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Old 06-01-2014, 12:37   #121
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Re: Load Testing Results

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The beauties of the soft shackle is that it is 'just a piece of rope' that anyone can make up in about a minute. And for most people, the diamond is plenty strong enough. I mostly use soft shackles made with 1/4" line on Hawk, but I realize after this testing that 1/8" line would be strong enough for almost all my applications.
Some people really get carried away with these Soft Shackles, not realizing the small ones may be over kill for their application, so they size it up.

Tests like yours may help cruisers understand what soft shackle sizes are really needed to get the job done.

Keep up the great work.
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Old 06-01-2014, 13:22   #122
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Re: Load Testing Results

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There is some indication that a shorter bury is better than a longer one (because it is hard/impossible to get equal tension on the bury and the cover), and the 'no bury' 'Kohlhoff' may be best, but it is hard to sort that out in the data from the constructional variation noise.
Although the Kohlhoff style doesn't suffer from the cover/core tension differential, wouldn't that be offset by one leg of the Kohlhoff bearing more of the load unless the two legs were EXACTLY the same length?
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Old 06-01-2014, 16:43   #123
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Re: Load Testing Results

I found someone else who had machine sewn and broken a lot of webbing samples, but had not done much to analyze his data. I cleaned up the data a bit and did the most basic analysis:

The overall summary number is that his samples show an average loop breaking strength = 125% of the thread tensile. However there is very significant variability, with a range from 66% to 309% and a standard deviation of 49%. There was no correlation at all with the sewing pattern/shape. And no other way to explain the big variability. I am surprised by his (and my very limited) data because I thought one of the big advantages of machine sewing was its consistency/repeat-ability.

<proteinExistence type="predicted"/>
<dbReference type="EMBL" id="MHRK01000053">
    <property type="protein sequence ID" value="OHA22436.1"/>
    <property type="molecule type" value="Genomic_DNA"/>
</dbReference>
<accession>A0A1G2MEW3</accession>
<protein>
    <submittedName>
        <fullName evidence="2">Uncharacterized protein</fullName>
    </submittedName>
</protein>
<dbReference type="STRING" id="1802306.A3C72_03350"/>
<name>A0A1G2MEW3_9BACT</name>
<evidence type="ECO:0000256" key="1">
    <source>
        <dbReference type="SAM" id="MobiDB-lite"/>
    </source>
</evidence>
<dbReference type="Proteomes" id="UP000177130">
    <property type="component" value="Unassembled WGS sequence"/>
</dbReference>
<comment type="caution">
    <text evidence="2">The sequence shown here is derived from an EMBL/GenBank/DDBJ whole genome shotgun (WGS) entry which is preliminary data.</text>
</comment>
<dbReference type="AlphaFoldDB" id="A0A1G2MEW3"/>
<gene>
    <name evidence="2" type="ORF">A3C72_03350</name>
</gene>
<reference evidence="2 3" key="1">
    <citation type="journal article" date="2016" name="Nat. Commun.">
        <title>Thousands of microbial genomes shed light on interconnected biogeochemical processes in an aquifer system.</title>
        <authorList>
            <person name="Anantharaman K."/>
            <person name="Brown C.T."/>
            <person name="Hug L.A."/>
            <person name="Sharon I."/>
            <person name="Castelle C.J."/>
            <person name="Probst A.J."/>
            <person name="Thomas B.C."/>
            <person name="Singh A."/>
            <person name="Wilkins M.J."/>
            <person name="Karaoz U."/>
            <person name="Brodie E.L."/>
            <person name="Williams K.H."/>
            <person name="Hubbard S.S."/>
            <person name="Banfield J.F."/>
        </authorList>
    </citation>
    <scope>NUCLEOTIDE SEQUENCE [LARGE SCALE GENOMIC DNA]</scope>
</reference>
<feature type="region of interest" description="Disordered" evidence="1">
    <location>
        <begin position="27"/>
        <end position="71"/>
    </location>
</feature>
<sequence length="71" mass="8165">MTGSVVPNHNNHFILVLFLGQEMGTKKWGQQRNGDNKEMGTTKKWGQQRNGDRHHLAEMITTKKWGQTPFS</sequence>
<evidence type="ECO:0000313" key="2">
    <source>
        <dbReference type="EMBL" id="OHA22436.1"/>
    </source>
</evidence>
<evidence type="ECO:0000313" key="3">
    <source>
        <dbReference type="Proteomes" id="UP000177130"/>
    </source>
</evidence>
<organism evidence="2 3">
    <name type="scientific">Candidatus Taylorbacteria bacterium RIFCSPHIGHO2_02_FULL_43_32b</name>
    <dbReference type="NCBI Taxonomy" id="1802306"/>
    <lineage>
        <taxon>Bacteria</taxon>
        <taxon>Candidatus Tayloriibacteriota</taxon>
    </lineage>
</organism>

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So, I am still puzzled by our machine sewing results.
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Old 06-01-2014, 17:06   #124
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Re: Load Testing Results

I wonder if you're seeing a chaotic chain-reaction failure here. With low-stretch line, and low-stretch thread there's going to be less load-sharing among the stitches. although the "more stitches = more strength" trend line obviously shows some load-sharing. Still, there may be more variation in the load seen by an individual stitch, and when that stitch breaks the thread slips and the whole thing unzips.

When the thread breaks do you have lost of broken stitches, or just a few and the rest pull out? If it's not obvious how the stitches are failing you might try a controlled experiment where you load up a stitched sample just under the breaking point then deliberately nick a stitch with a knife.
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Old 06-01-2014, 18:09   #125
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Re: Load Testing Results

Paul,

That graph is all dacron thread in nylon webbing, so it is not really 'low stretch'.

usually when my samples break, it looks like many of the stitches break at once - eg there are lots of little pieces of thread left in the webbing rather than one or two long pieces . . . but I have not examined it closely.

I am just surprised that we are getting less 'efficiency' in machine stitching than hand stitching . . . I am wondering if there is something fundamentally weak in the geometry of the machine lock stitch.
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Old 06-01-2014, 18:16   #126